Whether you're caring for
a loved one who's ill, coping with the loss of a job,
or recovering from an abusive relationship, it's a good
bet that you're experiencing some level of stress.
Even crawling through
bumper-to-bumper traffic each morning is enough to cause
some people to lose their cool.
Being exposed to these
stressful situations day-after-day, year-after-year
can be mentally and emotionally draining -- sometimes
to the point of breakdown. And the physical toll is
huge. Stress can put you at risk for high blood pressure
and heart disease, trigger headaches and asthma attacks,
and exacerbate other medical conditions.
With uncertain economic
times, broken marriages and wayward children to worry
about, "I'd say that we have a whole series of events
coming together now that are more profound than any
other time in history," said Don R. Powell, a licensed
psychologist and president of the American Institute
for Preventive Medicine, which provides stress management
training to corporate employees.
Learning to cope with
stress becomes all that more important, he asserted.
Now might be the time
to do something about it. February is Wise Health Consumer
Month, a time for people to empower themselves to make
better health decisions. That includes learning new
ways to manage stress.
"Stress is the body's
non-specific response to any increased demand that's
placed upon it," Powell said. Even positive changes
-- getting married, changing careers -- can be stress-provoking.
"You can be under a lot of stress from winning the lottery,
just as you could be from losing your job," he said.
Studies show a little
bit of stress actually can be a good thing. Short-term
stress, the type that produces a fight-or-flight response,
boosts the immune system, preparing it for possible
infection or injury, according to a major review of
stress-and-immunity studies in the July 2004 issue of
Psychological Bulletin, published by the American
Psychological Association (APA).
But when stress becomes
chronic or prolonged, it can wear you down.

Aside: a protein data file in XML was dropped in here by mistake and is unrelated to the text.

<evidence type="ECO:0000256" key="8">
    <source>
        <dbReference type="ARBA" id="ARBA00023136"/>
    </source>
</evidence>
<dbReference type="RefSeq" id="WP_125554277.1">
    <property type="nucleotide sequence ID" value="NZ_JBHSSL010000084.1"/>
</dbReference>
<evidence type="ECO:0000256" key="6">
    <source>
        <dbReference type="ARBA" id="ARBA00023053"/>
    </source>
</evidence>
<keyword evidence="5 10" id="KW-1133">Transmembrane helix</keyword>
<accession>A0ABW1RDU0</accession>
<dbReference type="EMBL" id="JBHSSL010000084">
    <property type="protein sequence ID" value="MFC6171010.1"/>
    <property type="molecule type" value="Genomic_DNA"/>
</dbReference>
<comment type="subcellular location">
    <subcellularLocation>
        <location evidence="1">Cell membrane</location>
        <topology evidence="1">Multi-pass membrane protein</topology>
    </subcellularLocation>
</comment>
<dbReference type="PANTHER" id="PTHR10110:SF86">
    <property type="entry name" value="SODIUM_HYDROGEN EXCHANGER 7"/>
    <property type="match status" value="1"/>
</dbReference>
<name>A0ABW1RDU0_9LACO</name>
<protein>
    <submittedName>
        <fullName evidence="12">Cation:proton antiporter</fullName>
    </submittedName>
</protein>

"In general, we think
that anything that lasts longer than a fight or a flight
-- a few minutes to maybe a few hours -- marks the transition
from a beneficial to a harmful stress response," said
Suzanne C. Segerstrom, an associate professor of psychology
at the University of Kentucky in Lexington and a co-author
of the review.
Older people and those
who already have compromised immune systems seem to
be particularly vulnerable, the analysis revealed.
What's not known is whether
the relationship between stress and disease is due to
changes in the immune system. It seems plausible for
some conditions, such as viral cancers and heart disease,
Segerstrom allowed, "but it hasn't been tested."
Just how stressed-out
are we? According to the APAs online Help Center:
- Forty-three percent
of all adults suffer adverse health effects from stress.
- Seventy-five percent
to 90 percent of all physician office visits are for
stress-related ailments and complaints.
- Stress is linked to
the six leading causes of death -- heart disease,
cancer, lung ailments, accidents, cirrhosis of the
liver, and suicide.
There's even evidence
linking stress with premature aging. Researchers at
the University of California, San Francisco found that
prolonged psychological stress affects molecules that
are believed to play a role in cellular aging and, possibly,
the onset of disease. In the study, the immune cells
of women who care for chronically ill children aged
faster than those of women with healthy kids.
So what can people do
to lessen the effects of stress on the body? Powell
teaches a technique to help victims of stress revamp
how they think about things. A traffic snarl needn't
set your teeth clenching. Just turn on some soothing
"Perception is everything,"
For the person who's
weary of running late or missing deadlines, a course
in time management may be just the ticket.
techniques, including meditation, deep muscle relaxation
and hypnosis, also can help a person de-stress. So can
a good night's sleep -- a minimum of seven hours each
night. And don't forget proper nutrition and exercise:
these things can keep you healthy and better able to
cope with stress.
information on Stress
More on how
stress affects us.